Have you ever considered why algorithms are highly valued and learnt by many? Some might even question that if learning these topics will provide them any benefit in projects and work.

Let’s get to solving these doubts!


Algorithms are nothing but a set of steps or rules one follows to achieve a task. What do I mean? Let’s start with a very simple example. We all dress up nicely everyday right? And only when we are dressed, we know to go outside. This is an algorithm. Simple isn’t it? Even learning how to tie our shoes is an algorithm.

Now, let’s take a more practical example. Let’s say you had to find the number “12546” in a book with 5000 pages arranged in increasing order of numbers [1, 100000]. Here are 3 possible ways you can approach this:

  • Randomly flip through pages in the book (too much time)
  • Search in a sequential manner (too much time)
  • First turning to a page (e.g. 2500), then seeing if your number is lower/higher than the numbers listed on that page. Going x number of pages up or down as necessary and in a few minutes you’ll eventually find “12546”

All 3 approaches listed will eventually lead you to the final goal but only the last one does this in a more efficient manner. This last approach is actually what we call the “Binary Search Algorithm”.

But…why Algorithms?

Now you might be getting some idea of why algorithms are valued. Main idea is that we want to make our lives simpler.

Let’s do a quick math analogy here!

Let’s say we want to find the roots of a quadratic function. We can solve by using the quadratic formula, factoring, completing the square or graphing the function right? But, out of these 4 ways, only the quadratic formula is simple, efficient, and always works in any given situation. This technique also has no limitations like factoring does and is much easier to implement than graphing. Hopefully it’s making more sense now.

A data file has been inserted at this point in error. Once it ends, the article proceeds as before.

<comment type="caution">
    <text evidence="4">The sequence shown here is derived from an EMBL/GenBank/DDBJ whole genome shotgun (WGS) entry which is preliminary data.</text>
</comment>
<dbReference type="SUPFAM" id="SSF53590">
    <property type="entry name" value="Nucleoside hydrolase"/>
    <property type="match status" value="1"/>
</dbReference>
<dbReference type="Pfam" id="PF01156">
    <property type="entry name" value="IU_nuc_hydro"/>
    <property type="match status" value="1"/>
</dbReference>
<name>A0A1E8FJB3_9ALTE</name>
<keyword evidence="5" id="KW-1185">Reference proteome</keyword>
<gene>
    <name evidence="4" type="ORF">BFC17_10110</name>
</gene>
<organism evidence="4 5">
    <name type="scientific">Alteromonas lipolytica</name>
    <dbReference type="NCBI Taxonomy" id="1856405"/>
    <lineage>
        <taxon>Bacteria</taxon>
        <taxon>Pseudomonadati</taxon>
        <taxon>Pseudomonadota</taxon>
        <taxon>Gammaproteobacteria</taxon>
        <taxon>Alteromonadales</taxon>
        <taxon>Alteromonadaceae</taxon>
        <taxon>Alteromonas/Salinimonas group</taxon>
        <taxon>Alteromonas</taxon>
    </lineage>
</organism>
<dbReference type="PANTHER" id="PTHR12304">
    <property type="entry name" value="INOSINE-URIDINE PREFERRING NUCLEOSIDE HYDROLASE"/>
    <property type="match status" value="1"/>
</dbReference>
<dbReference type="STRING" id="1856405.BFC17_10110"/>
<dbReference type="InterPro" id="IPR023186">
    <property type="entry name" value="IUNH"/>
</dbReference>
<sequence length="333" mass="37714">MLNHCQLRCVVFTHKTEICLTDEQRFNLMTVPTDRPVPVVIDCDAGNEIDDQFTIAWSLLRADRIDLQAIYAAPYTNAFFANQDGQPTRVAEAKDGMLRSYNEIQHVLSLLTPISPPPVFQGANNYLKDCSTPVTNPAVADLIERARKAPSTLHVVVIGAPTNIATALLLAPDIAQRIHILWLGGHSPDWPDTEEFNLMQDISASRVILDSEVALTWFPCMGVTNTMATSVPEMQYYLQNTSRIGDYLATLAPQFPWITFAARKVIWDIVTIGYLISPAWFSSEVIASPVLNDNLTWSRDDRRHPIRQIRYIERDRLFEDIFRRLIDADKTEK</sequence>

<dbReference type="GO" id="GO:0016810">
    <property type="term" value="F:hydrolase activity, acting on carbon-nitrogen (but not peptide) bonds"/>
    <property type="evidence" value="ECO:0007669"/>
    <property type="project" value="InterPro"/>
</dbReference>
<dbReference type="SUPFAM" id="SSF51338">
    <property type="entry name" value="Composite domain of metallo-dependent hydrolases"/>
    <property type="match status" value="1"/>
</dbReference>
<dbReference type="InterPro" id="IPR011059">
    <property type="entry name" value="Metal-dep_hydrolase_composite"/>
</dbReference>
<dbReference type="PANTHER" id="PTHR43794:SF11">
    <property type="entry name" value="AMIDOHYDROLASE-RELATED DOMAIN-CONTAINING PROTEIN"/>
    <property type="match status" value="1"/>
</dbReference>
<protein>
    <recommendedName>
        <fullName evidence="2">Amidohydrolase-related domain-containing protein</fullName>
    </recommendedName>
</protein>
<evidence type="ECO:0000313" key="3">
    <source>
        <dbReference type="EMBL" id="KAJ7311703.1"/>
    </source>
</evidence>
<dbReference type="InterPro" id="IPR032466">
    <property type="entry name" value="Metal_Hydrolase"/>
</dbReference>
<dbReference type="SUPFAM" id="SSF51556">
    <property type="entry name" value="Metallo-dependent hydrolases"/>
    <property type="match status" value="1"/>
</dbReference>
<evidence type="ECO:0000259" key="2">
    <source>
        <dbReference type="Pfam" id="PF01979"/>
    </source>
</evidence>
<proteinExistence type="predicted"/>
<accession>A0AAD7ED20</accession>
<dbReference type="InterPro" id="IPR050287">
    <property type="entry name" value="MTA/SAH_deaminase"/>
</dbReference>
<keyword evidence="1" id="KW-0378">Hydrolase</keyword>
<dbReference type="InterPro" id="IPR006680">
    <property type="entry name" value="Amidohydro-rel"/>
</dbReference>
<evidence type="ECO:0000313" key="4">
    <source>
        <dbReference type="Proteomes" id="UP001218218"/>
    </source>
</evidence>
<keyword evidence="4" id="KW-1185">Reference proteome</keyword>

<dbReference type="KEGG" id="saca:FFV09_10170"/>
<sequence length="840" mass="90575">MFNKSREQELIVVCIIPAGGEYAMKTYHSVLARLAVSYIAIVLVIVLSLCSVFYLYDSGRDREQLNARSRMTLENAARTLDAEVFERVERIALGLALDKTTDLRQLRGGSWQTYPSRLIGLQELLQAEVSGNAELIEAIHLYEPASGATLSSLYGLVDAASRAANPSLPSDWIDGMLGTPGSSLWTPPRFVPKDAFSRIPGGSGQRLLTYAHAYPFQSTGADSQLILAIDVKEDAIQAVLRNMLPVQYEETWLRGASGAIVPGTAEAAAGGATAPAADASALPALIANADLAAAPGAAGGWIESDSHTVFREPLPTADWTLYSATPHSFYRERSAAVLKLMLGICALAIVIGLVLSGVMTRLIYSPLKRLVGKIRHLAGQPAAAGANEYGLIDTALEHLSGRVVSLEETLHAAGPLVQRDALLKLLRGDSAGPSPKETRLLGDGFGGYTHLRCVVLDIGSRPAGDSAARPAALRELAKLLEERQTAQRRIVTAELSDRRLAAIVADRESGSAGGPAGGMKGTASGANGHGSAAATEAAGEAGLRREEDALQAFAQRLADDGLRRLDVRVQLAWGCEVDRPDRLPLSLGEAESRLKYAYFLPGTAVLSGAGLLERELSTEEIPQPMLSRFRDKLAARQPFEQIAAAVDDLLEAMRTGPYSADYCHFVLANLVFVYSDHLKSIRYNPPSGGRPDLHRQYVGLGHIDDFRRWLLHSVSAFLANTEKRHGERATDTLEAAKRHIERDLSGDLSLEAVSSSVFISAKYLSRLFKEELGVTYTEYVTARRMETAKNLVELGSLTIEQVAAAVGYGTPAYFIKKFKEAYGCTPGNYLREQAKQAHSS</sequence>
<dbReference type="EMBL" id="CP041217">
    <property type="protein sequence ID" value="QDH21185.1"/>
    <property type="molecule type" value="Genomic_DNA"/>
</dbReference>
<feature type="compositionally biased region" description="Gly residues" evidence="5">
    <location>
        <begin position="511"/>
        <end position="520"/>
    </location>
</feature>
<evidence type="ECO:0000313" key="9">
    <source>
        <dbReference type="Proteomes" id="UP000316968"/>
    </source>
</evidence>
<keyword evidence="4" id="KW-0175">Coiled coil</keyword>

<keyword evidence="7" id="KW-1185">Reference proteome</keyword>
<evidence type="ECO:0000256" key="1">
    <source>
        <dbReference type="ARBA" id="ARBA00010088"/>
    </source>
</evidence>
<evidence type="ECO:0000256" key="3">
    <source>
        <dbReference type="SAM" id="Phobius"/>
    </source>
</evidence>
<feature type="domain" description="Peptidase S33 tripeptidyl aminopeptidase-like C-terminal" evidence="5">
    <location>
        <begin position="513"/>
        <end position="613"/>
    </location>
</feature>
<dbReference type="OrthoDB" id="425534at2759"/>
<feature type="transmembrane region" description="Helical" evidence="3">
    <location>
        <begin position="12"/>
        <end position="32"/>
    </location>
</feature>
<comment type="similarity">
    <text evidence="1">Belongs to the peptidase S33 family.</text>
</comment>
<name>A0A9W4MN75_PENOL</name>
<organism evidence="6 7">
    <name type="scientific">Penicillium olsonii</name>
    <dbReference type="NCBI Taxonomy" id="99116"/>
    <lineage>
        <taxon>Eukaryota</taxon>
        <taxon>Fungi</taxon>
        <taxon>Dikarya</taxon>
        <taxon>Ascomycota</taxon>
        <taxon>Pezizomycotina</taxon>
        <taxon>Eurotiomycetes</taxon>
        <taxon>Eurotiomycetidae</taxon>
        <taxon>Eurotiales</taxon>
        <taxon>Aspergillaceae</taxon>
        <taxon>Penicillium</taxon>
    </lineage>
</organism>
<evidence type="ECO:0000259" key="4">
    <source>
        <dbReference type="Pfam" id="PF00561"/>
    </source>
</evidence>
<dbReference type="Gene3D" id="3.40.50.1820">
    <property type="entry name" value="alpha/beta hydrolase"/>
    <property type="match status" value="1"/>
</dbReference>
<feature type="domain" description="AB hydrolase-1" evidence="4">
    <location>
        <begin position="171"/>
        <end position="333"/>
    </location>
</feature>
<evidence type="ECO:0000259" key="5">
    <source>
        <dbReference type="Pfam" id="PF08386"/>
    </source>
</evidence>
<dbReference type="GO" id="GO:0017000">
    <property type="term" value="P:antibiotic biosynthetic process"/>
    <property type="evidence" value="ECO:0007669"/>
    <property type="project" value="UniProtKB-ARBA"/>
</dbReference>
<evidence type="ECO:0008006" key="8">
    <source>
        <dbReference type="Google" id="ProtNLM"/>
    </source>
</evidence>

Knowing when and where to use data structures like Hash Tables, Trees, Tries, Graphs, and various algorithms gives you a strong edge. It’s like a car mechanic who knows how to fix a car quick and well without damaging it. In fact, in most high-level projects, engineers/developers actually spend more time on the design, algorithm selection, quality assurance and efficiency than the actual implementation (only 25–40% approx.).

Few Helpful Algorithm Categories

From here on out, the article will get a little more technical so get ready for the ride!

I would like to share with everyone what I think are 4 helpful categories of algorithms to know.

Please note that this is my opinion and are based off what I have personally worked with. Use this as a reference and please do not solely depend on it.

They are,

  • Sort Algorithms
  • Search Algorithms
  • Hashing
  • Dynamic Programming

We’ll briefly cover each one.

Sort Algorithms: My favourite! To put it simply, we use sort algorithms to try arrange items in a list with a particular order. Merge Sort, Quick Sort, Bucket Sort, Heap Sort, and Counting Sort are all powerful techniques to grasp. It is important to note that learning is not the biggest part when dealing with algorithms. Knowing when and where to use them in use cases is what matters most. Remember, practice makes perfect!